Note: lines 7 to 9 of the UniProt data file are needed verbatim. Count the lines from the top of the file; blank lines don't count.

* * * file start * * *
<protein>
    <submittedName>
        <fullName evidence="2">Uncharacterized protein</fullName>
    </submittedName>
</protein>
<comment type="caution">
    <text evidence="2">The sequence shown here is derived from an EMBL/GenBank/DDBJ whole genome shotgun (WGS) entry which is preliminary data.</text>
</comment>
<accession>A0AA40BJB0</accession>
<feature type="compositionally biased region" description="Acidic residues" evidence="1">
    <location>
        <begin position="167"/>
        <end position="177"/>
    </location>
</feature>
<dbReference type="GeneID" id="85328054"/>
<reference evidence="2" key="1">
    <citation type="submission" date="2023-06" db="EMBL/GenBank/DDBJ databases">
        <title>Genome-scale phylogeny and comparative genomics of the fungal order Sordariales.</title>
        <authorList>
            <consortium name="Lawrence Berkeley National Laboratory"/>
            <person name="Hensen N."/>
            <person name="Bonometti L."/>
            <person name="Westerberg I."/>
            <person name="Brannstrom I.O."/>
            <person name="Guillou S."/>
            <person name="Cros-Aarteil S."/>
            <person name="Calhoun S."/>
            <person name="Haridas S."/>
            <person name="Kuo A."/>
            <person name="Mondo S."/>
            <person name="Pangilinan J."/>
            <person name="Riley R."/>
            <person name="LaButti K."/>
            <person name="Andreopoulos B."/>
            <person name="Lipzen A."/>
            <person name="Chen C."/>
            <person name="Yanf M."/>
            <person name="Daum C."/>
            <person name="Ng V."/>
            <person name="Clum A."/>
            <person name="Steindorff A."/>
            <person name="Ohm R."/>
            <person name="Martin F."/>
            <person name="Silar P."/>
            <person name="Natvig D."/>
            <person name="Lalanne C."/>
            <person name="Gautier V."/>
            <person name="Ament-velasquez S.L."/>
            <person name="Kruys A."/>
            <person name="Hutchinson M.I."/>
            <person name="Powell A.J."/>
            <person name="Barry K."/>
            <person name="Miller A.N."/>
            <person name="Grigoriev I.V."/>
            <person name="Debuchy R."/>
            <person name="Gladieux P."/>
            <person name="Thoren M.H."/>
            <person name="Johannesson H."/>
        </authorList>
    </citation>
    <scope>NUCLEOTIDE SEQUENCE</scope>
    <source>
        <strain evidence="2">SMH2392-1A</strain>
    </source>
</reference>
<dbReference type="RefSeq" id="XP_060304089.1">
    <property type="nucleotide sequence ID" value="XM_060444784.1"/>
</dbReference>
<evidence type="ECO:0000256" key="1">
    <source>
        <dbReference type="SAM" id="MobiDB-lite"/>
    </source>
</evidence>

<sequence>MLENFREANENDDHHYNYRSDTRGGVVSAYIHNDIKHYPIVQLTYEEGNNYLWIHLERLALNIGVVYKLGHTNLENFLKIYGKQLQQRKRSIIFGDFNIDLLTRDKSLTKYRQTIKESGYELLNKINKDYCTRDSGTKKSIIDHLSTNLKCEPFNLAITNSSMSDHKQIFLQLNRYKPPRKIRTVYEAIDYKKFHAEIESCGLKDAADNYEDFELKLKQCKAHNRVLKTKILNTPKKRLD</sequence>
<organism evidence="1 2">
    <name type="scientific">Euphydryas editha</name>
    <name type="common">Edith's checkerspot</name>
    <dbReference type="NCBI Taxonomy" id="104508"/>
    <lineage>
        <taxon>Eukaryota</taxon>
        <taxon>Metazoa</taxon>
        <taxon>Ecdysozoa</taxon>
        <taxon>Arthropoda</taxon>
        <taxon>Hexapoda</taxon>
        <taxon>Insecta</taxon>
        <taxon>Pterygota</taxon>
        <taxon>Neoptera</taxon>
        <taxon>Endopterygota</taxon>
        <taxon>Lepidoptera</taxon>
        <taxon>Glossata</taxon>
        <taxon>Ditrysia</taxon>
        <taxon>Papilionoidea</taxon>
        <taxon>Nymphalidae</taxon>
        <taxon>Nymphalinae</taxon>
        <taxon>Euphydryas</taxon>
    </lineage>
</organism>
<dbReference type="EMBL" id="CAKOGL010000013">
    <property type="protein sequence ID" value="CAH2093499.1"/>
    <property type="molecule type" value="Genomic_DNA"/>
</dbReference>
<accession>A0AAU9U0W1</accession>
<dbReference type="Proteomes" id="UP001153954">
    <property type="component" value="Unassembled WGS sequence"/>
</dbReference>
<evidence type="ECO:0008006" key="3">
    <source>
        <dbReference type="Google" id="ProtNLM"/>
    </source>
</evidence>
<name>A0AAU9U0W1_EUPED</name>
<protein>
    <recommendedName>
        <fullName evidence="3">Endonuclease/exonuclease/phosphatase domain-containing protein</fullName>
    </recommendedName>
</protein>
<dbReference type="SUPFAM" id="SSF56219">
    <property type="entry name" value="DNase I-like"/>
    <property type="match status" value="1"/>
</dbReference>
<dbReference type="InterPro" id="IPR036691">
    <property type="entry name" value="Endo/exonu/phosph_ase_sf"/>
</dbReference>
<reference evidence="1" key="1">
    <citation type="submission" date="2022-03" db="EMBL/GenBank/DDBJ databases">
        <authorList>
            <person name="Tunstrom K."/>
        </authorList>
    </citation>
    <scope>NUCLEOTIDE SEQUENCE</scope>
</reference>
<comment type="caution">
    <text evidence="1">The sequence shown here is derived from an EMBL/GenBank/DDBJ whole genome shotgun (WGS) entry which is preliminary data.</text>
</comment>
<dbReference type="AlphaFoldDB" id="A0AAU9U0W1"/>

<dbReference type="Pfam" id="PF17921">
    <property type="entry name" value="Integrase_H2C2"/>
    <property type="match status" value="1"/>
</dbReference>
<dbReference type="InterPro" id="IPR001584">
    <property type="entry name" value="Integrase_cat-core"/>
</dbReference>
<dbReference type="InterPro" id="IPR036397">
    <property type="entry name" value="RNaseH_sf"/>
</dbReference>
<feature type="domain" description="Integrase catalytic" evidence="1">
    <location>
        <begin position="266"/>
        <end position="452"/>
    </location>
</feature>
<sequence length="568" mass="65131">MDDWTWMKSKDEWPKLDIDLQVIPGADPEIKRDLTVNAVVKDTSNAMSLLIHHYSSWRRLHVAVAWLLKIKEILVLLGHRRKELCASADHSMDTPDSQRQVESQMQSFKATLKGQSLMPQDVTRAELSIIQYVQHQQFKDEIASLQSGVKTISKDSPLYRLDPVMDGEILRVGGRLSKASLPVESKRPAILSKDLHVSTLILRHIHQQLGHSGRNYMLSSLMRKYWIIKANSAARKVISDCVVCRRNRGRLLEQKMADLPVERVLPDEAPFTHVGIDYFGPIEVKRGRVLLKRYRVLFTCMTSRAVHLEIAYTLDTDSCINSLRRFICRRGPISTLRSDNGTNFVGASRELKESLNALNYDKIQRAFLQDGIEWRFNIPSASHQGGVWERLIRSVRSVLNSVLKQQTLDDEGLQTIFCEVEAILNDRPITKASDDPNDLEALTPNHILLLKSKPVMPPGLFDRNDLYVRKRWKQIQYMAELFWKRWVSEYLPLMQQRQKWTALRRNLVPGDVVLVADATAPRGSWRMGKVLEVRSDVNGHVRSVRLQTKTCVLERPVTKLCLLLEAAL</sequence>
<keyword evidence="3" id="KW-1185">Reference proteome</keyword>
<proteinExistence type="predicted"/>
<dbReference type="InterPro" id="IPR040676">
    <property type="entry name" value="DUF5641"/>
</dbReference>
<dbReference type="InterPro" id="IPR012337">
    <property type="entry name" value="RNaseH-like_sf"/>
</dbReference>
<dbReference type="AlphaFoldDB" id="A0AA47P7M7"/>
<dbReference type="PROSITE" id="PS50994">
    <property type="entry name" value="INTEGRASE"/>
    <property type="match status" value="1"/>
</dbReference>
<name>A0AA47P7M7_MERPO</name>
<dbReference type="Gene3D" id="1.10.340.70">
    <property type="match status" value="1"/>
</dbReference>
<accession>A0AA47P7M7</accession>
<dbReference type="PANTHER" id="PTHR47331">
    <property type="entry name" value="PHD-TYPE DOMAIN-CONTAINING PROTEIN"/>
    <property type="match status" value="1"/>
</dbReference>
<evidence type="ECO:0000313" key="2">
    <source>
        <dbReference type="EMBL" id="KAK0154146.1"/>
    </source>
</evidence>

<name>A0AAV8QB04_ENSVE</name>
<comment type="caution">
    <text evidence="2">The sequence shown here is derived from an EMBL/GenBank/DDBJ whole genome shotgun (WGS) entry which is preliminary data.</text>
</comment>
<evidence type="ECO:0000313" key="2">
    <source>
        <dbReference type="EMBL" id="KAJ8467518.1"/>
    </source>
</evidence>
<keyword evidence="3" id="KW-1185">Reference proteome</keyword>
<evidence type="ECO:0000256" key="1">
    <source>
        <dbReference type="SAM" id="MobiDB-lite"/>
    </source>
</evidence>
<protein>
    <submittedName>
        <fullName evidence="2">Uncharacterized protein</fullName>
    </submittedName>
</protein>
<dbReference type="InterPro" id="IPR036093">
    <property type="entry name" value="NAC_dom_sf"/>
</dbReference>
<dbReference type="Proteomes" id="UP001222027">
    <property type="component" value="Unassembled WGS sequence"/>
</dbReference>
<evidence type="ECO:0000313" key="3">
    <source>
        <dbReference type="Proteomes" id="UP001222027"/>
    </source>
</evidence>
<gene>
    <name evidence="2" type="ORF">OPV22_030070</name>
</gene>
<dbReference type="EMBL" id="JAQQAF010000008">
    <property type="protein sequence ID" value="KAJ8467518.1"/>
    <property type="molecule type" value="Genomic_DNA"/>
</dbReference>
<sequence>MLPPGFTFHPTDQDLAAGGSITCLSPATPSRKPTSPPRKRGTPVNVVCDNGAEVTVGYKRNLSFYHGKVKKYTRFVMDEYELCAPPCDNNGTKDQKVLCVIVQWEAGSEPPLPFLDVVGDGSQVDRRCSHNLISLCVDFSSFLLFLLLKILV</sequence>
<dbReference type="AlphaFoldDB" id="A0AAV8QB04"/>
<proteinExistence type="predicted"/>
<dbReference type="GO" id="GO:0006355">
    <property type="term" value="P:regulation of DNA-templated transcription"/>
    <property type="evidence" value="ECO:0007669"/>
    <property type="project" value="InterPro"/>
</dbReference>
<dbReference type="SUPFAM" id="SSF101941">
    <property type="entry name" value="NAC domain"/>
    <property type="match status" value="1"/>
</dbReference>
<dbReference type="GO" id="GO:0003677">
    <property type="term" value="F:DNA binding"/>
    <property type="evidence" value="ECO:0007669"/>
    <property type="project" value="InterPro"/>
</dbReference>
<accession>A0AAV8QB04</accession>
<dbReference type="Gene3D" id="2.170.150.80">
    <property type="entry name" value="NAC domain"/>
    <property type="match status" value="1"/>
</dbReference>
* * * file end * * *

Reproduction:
    <text evidence="2">The sequence shown here is derived from an EMBL/GenBank/DDBJ whole genome shotgun (WGS) entry which is preliminary data.</text>
</comment>
<accession>A0AA40BJB0</accession>